Tuesday, January 11, 2011

Lithium in the water supply

There is an interesting post over at Worthwhile Canadian Initiative on whether to add Lithium to the water supply:

A city with no-to-little elemental lithium would need to add 70 micrograms/L of elemental lithium to the water supply. Since we're adding lithium carbonate (not pure lithium), we would need roughly 200 micrograms/L. (For reference, there are a million micrograms in a gram).

The average Canadian domestic user uses just over 100,000 L of water a year (Source). At 200 micrograms/L, we would need to add roughly 20 grams per person of lithium carbonate for a total cost of $1.53 per person, or $153,000 per 100,000 people.

The city of Toronto has 3.3 murders/100,000 people (Source). A 30% reduction in this rate would lower it by 1 murder per year per 100,000 people. If our rough back-of-the-envelope calculations are correct and the lithium carbonate method works like the Texas study suggests, $153,000 buys us one less murder. That does not take into account the reductions in rapes, suicides, drug use or thefts.

Will it work? I don't know. It seems like it would be worthy a pilot study or two. Although those levels of elemental lithium are believed to be safe, there may be side-effects we are not considering. There are ethical considerations as well, but it is hard to make a case that adding fluoride to the water supply is ethical but lithium is not - and we've been adding fluoride to drinking water for over half a century.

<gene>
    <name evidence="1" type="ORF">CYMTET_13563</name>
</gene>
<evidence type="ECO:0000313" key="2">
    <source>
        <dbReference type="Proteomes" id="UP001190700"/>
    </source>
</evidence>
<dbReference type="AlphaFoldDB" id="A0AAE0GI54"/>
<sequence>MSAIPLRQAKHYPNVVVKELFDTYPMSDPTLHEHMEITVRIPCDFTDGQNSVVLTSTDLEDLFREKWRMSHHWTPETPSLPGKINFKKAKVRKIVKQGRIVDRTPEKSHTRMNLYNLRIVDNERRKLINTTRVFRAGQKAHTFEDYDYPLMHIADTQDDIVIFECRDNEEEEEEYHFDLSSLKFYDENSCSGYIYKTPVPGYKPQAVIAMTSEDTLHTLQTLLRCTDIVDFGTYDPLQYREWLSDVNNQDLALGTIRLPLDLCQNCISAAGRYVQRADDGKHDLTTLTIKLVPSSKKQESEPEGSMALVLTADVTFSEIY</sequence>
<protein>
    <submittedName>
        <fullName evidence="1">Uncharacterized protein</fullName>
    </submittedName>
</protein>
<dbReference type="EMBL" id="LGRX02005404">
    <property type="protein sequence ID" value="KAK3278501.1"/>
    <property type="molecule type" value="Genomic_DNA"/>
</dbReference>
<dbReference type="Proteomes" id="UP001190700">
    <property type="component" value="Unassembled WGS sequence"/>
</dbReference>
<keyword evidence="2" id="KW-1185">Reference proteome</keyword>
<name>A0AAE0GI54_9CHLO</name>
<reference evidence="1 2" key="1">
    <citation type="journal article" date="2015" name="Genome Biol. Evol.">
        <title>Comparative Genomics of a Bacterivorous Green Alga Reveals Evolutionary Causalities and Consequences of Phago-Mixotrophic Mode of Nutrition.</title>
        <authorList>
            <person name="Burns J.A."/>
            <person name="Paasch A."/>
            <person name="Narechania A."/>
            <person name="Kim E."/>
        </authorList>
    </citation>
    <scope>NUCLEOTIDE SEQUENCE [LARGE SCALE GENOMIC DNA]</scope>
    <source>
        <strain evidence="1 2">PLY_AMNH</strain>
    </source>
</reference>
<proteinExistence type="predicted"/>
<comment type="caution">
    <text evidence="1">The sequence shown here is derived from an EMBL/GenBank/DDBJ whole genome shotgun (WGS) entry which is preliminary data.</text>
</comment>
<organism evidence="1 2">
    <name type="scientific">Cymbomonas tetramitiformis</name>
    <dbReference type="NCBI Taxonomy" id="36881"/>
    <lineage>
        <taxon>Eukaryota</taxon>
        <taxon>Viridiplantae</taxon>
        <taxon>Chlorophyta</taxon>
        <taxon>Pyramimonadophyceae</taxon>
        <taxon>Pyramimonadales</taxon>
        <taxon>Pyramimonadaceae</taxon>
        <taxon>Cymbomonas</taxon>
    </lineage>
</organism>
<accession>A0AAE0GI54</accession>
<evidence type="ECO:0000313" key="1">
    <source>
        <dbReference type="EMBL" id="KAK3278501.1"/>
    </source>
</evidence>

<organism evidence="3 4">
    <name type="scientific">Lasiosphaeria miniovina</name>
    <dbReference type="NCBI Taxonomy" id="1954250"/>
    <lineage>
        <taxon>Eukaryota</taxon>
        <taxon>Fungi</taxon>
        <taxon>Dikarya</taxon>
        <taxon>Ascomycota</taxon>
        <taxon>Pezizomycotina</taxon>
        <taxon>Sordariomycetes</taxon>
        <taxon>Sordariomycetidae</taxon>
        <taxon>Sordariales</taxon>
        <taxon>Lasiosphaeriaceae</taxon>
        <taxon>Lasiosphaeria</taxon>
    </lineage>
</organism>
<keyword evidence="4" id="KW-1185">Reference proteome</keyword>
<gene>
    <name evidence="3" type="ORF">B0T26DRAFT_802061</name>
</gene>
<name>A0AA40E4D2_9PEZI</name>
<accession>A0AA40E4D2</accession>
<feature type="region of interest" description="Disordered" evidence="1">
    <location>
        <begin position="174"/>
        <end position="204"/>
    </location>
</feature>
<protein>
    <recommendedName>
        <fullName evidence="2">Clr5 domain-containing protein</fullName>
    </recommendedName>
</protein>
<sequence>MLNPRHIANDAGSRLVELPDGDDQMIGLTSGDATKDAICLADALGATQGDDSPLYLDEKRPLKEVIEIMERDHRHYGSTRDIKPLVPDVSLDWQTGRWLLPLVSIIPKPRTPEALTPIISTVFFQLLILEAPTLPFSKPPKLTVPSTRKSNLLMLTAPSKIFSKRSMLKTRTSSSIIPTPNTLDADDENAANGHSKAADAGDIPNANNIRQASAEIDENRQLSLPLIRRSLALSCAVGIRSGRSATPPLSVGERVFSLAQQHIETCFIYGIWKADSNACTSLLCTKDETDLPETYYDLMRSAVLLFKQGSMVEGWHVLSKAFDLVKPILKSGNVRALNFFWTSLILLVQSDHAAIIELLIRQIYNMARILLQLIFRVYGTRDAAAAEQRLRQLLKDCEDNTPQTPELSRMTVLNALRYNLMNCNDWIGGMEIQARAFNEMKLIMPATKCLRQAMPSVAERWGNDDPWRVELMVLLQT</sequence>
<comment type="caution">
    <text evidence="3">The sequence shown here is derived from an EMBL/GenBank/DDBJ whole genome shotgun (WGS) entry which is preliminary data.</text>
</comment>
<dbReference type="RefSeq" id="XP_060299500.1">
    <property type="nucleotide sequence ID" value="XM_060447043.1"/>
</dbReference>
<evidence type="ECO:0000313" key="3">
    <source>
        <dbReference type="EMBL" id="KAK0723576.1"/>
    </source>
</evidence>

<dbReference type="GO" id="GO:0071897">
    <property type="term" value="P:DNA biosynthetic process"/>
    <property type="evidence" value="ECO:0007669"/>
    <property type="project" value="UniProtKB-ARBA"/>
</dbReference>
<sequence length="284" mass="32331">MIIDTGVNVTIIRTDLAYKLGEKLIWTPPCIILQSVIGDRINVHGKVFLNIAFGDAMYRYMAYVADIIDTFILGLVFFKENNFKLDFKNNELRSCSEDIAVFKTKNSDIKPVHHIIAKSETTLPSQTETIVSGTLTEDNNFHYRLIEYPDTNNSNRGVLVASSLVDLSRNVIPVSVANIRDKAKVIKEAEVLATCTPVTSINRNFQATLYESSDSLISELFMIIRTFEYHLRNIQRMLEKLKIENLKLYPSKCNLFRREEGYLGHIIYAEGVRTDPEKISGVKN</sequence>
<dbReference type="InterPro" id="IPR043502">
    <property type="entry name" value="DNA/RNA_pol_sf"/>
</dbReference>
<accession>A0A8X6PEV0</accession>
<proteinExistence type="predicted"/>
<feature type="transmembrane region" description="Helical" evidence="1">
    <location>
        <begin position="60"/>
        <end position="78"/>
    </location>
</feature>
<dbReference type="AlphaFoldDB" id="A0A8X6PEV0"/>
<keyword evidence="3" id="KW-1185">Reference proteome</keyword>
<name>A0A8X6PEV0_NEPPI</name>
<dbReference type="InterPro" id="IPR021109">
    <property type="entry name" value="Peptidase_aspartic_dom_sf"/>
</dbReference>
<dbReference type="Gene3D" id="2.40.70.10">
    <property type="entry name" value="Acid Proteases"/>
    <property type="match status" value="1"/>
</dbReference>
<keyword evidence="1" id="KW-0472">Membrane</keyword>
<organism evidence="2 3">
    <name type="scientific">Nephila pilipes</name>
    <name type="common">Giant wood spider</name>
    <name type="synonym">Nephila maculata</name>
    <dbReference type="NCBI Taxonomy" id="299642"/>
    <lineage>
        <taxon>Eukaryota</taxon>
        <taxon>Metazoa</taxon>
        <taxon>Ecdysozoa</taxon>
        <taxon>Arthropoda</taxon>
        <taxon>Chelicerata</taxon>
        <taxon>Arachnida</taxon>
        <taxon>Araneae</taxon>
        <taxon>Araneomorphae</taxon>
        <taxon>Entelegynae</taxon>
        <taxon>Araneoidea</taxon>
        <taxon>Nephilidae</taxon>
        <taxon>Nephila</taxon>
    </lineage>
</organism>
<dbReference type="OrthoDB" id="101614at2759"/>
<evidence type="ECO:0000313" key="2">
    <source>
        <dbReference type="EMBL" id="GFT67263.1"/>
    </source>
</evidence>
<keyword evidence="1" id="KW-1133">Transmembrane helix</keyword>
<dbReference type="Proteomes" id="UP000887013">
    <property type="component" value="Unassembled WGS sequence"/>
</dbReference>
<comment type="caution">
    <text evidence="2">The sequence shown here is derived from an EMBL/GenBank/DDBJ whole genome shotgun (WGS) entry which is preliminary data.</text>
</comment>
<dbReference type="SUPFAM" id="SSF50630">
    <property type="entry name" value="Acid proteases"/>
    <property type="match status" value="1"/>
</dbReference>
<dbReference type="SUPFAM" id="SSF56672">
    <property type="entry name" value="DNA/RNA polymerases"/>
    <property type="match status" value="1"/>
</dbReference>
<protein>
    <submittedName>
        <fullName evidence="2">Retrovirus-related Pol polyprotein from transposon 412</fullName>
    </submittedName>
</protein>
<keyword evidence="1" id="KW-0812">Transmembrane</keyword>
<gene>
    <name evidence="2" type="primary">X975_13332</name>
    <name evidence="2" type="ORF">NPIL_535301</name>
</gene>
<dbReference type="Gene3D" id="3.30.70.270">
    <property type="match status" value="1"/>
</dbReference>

My first reaction is to note that Lithium is clearly a mind-altering drug and there does seem to be a basic principle that adding mind altering drugs to the water supply is a generally bad idea. Heck, the theme of the Firefly movies (Serenity) was all about a plan like this going very, very wrong. Or, more realistically, one could easily imagine the addition of sedatives to the water as being a response to political unrest (and this would also reduce the murder rate).

Furthermore, the original (ecological) study in Texas was based on naturally occurring Lithium in the water. This brings up two questions to me:

1) Is the distribution of Lithium independent of the characteristics of the inhabitants? This is necessary to make sure that this is not a confounding effect, of some kind (another way to say the same thing is whether water supply is a valid instrument for an instrumental variables analysis).

2) Is the causal agent lithium, or is it another substance that is associated with Lithium?

It is a complex question but it is very effective at making us evaluate our intuitions on public health intervention. Go read . . .

No comments:

Post a Comment